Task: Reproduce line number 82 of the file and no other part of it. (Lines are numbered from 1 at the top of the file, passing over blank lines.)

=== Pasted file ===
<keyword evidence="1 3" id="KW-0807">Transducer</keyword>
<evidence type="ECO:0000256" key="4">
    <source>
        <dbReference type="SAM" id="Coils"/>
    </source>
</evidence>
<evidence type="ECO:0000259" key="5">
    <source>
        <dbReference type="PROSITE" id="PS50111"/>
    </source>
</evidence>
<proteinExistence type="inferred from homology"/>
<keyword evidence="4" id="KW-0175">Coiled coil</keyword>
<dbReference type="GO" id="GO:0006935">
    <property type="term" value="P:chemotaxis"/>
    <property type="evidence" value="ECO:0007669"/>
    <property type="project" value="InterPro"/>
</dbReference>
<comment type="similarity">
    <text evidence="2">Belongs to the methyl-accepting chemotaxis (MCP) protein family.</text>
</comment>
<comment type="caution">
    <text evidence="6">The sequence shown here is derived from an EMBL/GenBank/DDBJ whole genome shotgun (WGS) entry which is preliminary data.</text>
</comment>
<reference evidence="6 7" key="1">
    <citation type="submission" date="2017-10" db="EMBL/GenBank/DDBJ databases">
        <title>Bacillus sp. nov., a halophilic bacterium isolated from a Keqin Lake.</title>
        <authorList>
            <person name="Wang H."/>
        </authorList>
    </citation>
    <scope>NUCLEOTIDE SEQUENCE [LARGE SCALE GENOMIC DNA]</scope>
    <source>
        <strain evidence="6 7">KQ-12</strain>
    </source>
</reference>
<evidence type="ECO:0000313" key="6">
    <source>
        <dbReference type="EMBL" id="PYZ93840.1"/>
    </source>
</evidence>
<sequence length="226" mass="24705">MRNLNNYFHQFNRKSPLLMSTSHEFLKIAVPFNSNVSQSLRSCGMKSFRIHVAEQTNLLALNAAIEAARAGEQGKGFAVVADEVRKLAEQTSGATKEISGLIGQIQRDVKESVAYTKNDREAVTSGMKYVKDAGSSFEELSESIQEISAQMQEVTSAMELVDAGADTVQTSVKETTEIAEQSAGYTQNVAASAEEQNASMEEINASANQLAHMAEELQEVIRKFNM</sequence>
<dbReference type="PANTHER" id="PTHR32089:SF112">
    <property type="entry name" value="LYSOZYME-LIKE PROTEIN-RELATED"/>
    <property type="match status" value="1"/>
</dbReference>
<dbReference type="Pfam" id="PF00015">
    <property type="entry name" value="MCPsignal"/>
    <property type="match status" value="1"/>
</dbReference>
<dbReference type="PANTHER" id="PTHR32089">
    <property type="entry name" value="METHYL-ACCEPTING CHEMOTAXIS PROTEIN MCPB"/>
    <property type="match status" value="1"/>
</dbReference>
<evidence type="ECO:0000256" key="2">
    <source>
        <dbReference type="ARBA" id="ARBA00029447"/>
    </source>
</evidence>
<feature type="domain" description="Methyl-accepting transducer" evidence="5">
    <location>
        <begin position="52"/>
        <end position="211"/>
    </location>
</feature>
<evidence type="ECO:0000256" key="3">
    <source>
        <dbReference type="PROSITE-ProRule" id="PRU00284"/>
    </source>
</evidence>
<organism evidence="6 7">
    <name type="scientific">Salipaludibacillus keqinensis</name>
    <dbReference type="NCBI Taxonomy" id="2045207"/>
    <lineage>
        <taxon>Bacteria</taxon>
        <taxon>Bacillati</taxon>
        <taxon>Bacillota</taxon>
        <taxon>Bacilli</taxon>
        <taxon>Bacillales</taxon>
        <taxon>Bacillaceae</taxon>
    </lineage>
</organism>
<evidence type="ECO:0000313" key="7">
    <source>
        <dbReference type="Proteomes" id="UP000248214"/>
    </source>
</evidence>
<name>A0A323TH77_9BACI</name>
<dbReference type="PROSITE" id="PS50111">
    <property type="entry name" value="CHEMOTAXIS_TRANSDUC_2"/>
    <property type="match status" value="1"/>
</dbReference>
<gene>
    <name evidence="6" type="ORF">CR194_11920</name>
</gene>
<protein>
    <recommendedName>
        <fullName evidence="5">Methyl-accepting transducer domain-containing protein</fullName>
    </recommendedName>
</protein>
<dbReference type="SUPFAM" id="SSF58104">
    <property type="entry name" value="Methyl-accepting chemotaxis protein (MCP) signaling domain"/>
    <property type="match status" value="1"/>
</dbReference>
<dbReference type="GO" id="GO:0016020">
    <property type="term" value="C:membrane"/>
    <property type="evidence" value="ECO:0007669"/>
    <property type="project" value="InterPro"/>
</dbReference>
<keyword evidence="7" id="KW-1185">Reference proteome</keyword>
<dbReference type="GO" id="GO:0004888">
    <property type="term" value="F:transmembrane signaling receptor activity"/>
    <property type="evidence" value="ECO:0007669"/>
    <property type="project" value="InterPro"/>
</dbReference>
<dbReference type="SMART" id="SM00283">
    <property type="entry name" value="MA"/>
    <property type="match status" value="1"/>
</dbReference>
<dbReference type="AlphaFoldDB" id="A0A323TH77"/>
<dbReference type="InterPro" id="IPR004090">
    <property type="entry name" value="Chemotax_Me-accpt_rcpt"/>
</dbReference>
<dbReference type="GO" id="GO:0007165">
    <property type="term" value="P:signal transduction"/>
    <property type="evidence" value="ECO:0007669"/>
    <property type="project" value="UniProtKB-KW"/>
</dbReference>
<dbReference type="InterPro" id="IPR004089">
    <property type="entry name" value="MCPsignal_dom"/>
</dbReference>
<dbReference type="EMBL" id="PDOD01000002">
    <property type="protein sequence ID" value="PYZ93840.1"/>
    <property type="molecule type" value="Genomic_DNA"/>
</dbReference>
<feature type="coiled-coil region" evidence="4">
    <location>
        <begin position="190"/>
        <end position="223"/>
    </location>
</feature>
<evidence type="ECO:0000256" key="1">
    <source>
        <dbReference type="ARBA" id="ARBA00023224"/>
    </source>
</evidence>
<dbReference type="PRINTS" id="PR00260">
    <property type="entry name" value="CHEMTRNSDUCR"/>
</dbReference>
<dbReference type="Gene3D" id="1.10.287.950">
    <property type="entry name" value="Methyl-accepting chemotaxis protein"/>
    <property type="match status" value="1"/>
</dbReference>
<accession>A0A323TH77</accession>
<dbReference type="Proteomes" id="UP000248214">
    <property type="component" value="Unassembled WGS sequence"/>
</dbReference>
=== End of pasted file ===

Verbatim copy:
</organism>